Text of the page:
The Joseph Smith Papers Project has undertaken a huge effort to gather all existing documents relating to Joseph Smith. Here are 10 lesser-known facts about Joseph Smith and the early Saints from the newest book in the series, The Joseph Smith Papers: Documents, Volume 1, July 1828–June 1831.
1. Not all of Joseph Smith’s revelations were published in the Doctrine & Covenants.
Joseph Smith received multiple revelations that were apparently never written down at all, but even some of the revelations that were recorded ended up not being included in published revelation collections. For instance, Joseph Smith received a revelation on 15 May 1831 which explained what was to be done with Frederick G. Williams’s farm in Kirtland which he had allowed Joseph Smith Sr.’s family and other Church members to live and work on. The revelation also counseled members arriving in Ohio from New York what to do with their money. They were told to “save the money that it may be consecrated to purchase lands in the West for an everlasting enheritance.”
Ann Romney, former First Lady of Massachusetts and wife of 2012 presidential candidate Mitt Romney, talks faith, family, trials, and traditions.
You wouldn’t know it by looking at her today, but Ann Romney was once 100 percent tomboy.
“When I was a little girl, I was out catching snakes, catching frogs. I would go by myself with my fishing rod to the lake,” she recalls.
So how did this independent, rough-and-tumble girl become the elegant and articulate public figure she is today, all while keeping her marriage strong, raising five successful sons, and serving as a loving grandmother to nearly two dozen grandchildren? It had a lot to do with finding the gospel.
Ann was born in Detroit, Michigan, on April 16, 1949, to Edward and Lois Davies. One of three children, she grew up in a home where organized religion was not practiced, yet she searched for answers.
I was a Survivor fan back in the day. I have a weakness for America’s Next Top Model and Project Runway. I’ll even catch an episode of The Amazing Race here and there. But I definitely don’t keep up with the Kardashians, and I definitely have no plans to watch a new reality show that’s supposedly in the works: Mormon Wives of Utah.
Yes, you read that right. No doubt inspired by The Real Housewives series of shows that started with Orange County back in 2006, the proposed show Mormon Wives of Utah can only mean trouble. And here’s why:
1. TV media is full of sensationalism. What makes so-called reality TV so compelling is that there is drama in nearly every minute of every episode. More often than not, it’s the thrill of this sensationalism that keeps us watching. I get it. But while that’s great for ratings and a good time, it’s not the best thing for showcasing what life is like in “reality” for Mormon women.
In describing the show, producer Wayne Allyn Root said, “In ‘Mormon Wives,’ pretty housewives moan about their husbands and fight about religion, because some wives are Mormon and some are ex-Mormons. They all go to therapy weekly.” I don’t know about you, but that does not sound like a fair depiction of my daily life as a Mormon, woman, and wife.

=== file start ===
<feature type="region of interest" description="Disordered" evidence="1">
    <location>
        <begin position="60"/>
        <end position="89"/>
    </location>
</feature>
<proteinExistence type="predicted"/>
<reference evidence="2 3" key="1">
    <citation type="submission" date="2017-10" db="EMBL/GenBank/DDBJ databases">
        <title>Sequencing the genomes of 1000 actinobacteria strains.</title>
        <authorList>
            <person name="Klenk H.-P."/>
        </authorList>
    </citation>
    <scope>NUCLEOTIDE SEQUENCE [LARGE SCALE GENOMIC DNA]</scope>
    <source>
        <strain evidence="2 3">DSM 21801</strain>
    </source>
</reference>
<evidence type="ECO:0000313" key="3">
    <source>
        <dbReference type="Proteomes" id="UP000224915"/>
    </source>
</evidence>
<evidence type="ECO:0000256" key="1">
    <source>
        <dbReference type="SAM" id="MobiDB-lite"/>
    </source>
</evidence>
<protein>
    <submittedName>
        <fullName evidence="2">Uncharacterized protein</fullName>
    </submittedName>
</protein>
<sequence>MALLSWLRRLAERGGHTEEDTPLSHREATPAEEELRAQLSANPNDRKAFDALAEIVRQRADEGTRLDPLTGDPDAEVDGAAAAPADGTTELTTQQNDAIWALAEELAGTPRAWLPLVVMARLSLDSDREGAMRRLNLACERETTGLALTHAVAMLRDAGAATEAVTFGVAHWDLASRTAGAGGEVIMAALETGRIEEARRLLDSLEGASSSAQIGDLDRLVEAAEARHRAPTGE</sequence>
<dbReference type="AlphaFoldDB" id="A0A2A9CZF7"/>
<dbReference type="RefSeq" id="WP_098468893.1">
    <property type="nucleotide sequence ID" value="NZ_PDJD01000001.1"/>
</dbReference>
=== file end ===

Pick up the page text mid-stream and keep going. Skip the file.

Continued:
This Sunday marks the 157th anniversary of the true event that inspired the film Ephraim’s Rescue. Find out how you can commemorate the heroic rescue and help sponsor a refugee family this Christmas.
After nearly a month of cold winter storms, having few warm clothes and little food, the Martin Handcart Company had a monumental day on November 10th, 1856, when rescue party member Ephraim Hanks arrived, bringing renewed faith and needed supplies.
Ephraim Knowlton Hanks was baptized in 1845 and eventually arrived in the Salt Lake Valley in 1847 after returning from service in the Mormon Battalion. One night, years later, Ephraim was visiting a friend when just before he went to bed he heard a voice call his name. The voice told him three separate times that the handcart Saints were in trouble and asked if Ephraim would help them. Each time he replied that he would if he were called. Two days after this experience, Ephraim arrived in Salt Lake City, just in time for Brigham Young’s call for volunteers to help the handcart companies. Ephraim did not ask for a few days to prepare like many of the volunteers did, but obediently declared, “I am ready now!” He began his journey over the plains the very next day.
On his way to reach the distressed Saints, Ephraim abandoned his wagon in a severe snowstorm and pressed on with just his horse to carry supplies. The night before he reached the Martin Handcart Company, he asked the Lord for a buffalo so he could have something warm to sleep on and something to eat. The Lord not only provided him with a buffalo that night, but with another one in the morning, which he loaded onto his horse before continuing his journey. He at last reached the Martin Handcart camp on the evening of November 10th, bringing hope of survival to the suffering Saints along with desperately needed food.
With nearly half of all marriages in the U.S. now ending in divorce, we looked to one of the most successful husbands we know for advice: President Henry B. Eyring.
We’ve all heard the statistic: somewhere between 40-50% of marriages in the U.S. will end in divorce. It’s not a pretty figure. While Latter-day Saints generally have a lower instance of separation and divorce, we aren’t exactly immune, though some of us have definitely done a better job mastering marriage than others. To learn from the example of one of the best of us, we searched the life of President Henry B. Eyring to find an apostle’s secrets to a successful marriage. After meticulously combing through the detailed and insightful new biography, I Will Lead You Along, we bring you seven marriage lessons his life exemplifies: